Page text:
Interdisciplinary Research on Ecosystem Services:
Fire and Climate Change in UK Moorlands and Heaths

Seminar Two

The impact of wildfire on ecosystem services: relationships between wildfire, climate change and people

Manchester 24 June 2008

Moorland wildfire

Moorland wildfire.

An invited audience of 38 attended the one-day FIRES2 seminar in Manchester. The theme was the relationships between climate change, people, vegetation and wildfire, and the implications of a changed wildfire regime for ecosystem services. Over half of the attendees were practicioners. Five participants were supported under the series’ early career scheme, acting as session rapporteurs and presenting posters. Scottish Natural Heritage sponsorship for the early career scheme and the evening public lecture is gratefully acknowledged.

To encourage discussion on the day, the two keynote papers and responses were pre-circulated. The respondents were chosen to represent contrasting sectors and disciplines. Keynote speakers made brief presentations which were followed by the respondents and then opened to round table discussion. Pre-circulated keynotes, responses and poster abstracts are printed in the downloable conference booklet.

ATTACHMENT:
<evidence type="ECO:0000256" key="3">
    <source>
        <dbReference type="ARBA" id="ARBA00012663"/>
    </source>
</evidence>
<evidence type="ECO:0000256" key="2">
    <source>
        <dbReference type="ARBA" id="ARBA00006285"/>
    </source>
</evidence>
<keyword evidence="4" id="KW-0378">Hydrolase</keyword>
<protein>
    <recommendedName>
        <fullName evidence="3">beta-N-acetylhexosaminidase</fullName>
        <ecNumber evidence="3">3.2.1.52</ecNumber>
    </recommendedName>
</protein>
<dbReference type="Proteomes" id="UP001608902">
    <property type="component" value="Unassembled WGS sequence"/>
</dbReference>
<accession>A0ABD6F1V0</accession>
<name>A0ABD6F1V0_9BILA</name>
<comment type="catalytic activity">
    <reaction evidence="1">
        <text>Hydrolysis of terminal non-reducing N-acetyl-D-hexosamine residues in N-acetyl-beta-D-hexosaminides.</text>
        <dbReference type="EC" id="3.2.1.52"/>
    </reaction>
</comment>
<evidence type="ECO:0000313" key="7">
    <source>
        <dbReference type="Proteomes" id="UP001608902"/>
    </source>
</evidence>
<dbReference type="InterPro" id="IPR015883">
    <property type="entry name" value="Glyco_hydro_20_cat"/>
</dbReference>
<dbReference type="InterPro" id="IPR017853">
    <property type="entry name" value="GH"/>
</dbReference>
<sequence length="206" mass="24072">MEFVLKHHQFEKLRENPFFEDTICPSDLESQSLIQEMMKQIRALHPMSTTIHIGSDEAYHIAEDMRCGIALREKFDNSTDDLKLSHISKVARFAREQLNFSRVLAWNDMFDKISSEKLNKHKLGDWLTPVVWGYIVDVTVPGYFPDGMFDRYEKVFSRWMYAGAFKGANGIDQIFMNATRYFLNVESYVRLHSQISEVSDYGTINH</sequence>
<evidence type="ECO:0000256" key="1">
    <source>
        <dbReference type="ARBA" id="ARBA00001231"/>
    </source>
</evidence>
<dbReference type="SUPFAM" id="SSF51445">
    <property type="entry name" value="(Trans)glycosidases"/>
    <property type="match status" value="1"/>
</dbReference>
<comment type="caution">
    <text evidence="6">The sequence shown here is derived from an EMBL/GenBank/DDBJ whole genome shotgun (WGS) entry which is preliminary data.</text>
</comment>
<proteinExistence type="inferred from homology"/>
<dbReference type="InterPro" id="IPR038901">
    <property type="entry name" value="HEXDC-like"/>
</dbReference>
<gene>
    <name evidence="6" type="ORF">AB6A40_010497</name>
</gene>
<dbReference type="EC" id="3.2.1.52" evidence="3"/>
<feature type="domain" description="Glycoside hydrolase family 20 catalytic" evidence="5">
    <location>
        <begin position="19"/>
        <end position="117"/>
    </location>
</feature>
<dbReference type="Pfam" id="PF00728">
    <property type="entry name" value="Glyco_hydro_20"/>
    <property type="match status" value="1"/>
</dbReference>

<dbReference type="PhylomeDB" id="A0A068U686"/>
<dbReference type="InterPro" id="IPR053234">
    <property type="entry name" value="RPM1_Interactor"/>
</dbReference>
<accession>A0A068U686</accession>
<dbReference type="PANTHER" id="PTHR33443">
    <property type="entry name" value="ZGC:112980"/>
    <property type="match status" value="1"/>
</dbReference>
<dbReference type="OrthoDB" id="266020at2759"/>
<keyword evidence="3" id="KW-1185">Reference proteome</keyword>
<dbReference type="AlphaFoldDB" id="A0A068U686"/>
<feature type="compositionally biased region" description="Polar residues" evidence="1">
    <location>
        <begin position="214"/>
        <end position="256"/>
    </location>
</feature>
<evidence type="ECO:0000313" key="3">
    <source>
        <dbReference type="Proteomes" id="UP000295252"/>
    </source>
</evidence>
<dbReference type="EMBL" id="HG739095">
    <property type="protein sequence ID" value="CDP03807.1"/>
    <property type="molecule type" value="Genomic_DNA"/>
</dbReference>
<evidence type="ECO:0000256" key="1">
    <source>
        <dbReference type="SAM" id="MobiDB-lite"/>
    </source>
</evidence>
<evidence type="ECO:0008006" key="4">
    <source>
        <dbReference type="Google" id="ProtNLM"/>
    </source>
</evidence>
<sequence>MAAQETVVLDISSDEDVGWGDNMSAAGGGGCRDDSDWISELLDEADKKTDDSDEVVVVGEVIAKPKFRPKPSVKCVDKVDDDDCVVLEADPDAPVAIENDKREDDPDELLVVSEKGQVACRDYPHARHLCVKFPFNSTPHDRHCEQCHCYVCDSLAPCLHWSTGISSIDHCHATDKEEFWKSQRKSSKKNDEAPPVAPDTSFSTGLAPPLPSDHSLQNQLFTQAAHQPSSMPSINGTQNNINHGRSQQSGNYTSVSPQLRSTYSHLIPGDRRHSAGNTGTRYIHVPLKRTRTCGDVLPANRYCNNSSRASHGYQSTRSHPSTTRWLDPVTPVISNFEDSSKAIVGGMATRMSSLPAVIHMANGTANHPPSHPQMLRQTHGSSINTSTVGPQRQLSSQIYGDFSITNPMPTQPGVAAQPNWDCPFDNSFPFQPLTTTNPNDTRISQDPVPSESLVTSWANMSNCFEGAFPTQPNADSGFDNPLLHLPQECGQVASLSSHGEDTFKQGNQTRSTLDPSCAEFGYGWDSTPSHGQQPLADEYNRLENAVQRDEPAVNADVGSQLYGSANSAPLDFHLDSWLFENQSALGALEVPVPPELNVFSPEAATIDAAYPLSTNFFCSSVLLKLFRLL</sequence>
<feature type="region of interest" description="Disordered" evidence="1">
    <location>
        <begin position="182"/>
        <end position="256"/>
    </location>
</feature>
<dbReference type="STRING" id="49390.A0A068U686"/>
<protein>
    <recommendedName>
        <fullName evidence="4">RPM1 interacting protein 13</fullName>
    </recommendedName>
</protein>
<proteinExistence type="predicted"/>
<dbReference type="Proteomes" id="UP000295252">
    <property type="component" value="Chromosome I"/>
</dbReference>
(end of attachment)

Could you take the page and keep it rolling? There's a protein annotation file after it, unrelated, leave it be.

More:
Mark Jones, the Chief Fire Officer Association’s spokesperson on wildfire, gave the first keynote on the frequency, timing and distribution of wildfires in the UK. A lively discussion followed, assisted by contrasting views from respondents from the Peak District National Park ranger service (Sean Prendergast,), Dorset heaths (Andy Elliott) and the land management community/EuroFire (Michael Bruce).

In session two, Mark Gallani of the Met Office, standing in for Claire Goodess, outlined UKCIP climate change scenarios for uplands. The discussion focussed on two related implications – fire risk and hazard. Sarah Haigh (Natural England) flagged the implications of climate change for access and resulting fire risk from likely increased visitor pressure and potential sources of ignition. Matt Davies (FireBeaters) outined the potential implications for biophysical hazard in terms of vegetation vulnerability to fire, and the combined effect of risk and hazard on wildfire regime.

Breakout groups discussed the impact of these hypothesised changes in fire regime on ecosystem services of moorlands and heathlands, and the research needs arising from this.

Public lecture: Wildfires and Climate Change: an American Perspective

The day closed with a reception and an excellent public lecture from Jim Smalley (PDF, 9KB) of the Wildland Fire Protection section of the National Fire Protection Association (NFPA). The presentation set the day’s discussions in context by providing a North American perspective on climate change, wildfire and the implications for management.

Gallery (click to enlarge)

  • Julia McMorrow (click to enlarge)
  • Mark Jones (click to enlarge)
  • Mark Gallani (click to enlarge)
  • Poster session (click to enlarge)


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   Pre-circulated papers
   Reports of discussions

Abstracts are available in the seminar booklet. Presenters wishing to make their poster available to download, should email the file to